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Keeping Cats Indoors

Isn't Just For The Birds!

Each year, millions of cats are run over by cars, mauled by dogs, poisoned and lost. Hundreds of millions of birds and small mammals are killed annually by free-roaming cats. The suffering of both cats and birds is all the more tragic because it is so unnecessary.

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Today’s cat owners face an important decision: “Should I keep my cat indoors?” For your cat’s sake, and that of the birds and other wil dlife in your neighborhood, the answer to that question must be “yes!”

Keeping Cats Indoors is for the Cats...

The average life expectancy of an outdoor cat is just two to five years, while an indoor cat may survive for 17 or more years. Cats who roam are constantly in danger...

...And for the Birds

Today, birds and other wildlife face more obstacles to their survival than ever before. Wildlife habitats are destroyed and degraded every day, and many species are declining as a result. Even the impacts of natural predators on their prey is changing based on how humans are altering natural environments. And the presence of an unnatural predator — the domestic cat — is having an impact as well.Scientists estimate that cats kill hundreds of millions of birds each year and three times as many small mammals. Most birds killed by cats are members of relatively common species, like the Northern Cardinal, Song Sparrow and Dark-eyed Junco; others are rare and endangered — the California Least Tern, Piping Plover, Western Snowy Plover and California Gnatcatcher.

Regardless of the status of the species, each wild animal suffers when captured by a cat. By letting our cats outside, we — perhaps without intent — place a higher value on the freedom of our pet than on the life of that cardinal, that chickadee or that chipmunk she kills.

“Is it Nature’s Way for Cats to Kill Birds?”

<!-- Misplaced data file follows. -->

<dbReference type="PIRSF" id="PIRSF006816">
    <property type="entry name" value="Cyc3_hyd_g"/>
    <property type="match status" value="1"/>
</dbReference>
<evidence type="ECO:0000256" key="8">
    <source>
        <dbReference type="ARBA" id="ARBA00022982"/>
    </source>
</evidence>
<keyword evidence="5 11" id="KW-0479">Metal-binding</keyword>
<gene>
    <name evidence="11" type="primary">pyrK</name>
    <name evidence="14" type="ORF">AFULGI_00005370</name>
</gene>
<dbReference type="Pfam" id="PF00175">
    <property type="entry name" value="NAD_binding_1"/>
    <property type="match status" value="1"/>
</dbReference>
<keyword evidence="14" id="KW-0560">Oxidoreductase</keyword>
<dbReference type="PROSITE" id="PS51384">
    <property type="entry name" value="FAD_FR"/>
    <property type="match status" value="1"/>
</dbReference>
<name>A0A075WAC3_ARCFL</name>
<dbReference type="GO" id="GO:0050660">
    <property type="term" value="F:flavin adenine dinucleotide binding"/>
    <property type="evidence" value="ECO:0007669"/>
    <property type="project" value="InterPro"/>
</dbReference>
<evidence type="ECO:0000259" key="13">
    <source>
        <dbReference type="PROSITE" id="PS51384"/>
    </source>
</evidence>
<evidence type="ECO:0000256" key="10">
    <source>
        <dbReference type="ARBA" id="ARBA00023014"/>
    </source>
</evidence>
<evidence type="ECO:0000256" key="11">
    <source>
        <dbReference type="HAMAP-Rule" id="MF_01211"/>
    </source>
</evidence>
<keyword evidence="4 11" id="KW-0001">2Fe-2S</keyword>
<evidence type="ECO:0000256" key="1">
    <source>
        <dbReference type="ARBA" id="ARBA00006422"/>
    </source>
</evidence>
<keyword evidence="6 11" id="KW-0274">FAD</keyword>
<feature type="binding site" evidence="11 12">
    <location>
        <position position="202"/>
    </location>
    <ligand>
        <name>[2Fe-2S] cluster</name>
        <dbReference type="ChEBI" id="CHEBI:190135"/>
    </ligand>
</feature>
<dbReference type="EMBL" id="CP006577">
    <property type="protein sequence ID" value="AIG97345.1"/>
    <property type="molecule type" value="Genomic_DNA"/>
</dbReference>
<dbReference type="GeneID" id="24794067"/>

A descendant of the wild cat of Africa and southwestern Asia, the domestic cat instinctively hunts and captures prey. However, wildlife in the Western Hemisphere did not evolve in the presence of a small, abundant predator like the domestic cat, and thus did not develop defenses against them. Cats were introduced in North America by European immigrants only a few hundred years ago.While cats may instinctively hunt wildlife, it is clear that they are not adapted to life in the wild as are our native wild cats like the bobcat and mountain lion. Outdoor domestic cat populations are most commonly found in and around human settlements; most do not survive without direct or indirect support by humans. They are in this way very different from native predators.

Truths about Cats and Birds

We all know that cats don’t have nine lives, but there are three other myths about cat predation we’d like to dispel.

Tips for Happy Indoor Cats

Kittens who are kept indoors usually show no desire to venture outside as cats. With knowledge, patience, and time, we can change most cats who roam outdoors into happy indoor pets. These tips will help:

Because indoor cats may slip out an open door, it’s important to keep in mind the other essentials of responsible pet ownership:

For the Sake of All Cats...

Support local cat control and protection plans;Support legislation requiring cat owners to register their cats and prevent them from roaming;Do not feed unowned or free-ranging cats without making a commitment to giving or finding them a permanent indoor home; andTake cats for whom you cannot care to your local animal shelter to give them the best possible chance of adoption into loving, lifelong homes.

More for the Birds

Support efforts in your community to protect wildlife and their habitats. All wild animals have three basic needs: food, water and plants that provide escape cover and nesting sites. If you feed birds in your yard, locate feeders away from windows and brushy vegetation that permits neighborhood cats to hide. Keep your feeders clean and well stocked. Where possible, establish a brush pile for wildlife away from feeders. Avoid using pesticides. Cats cannot be blamed for killing wildlife. It is the responsibility of cat owners to ensure that their cats are safely indoors.

The Humane Society of the United States (HSUS), American Humane Association (AHA), and other groups are working with American Bird Conservancy (ABC) on “Cats Indoors! The Campaign for Safer Birds and Cats.” Through this campaign, we will educate and encourage cat owners to protect cats, birds and other wildlife by keeping cats indoors.

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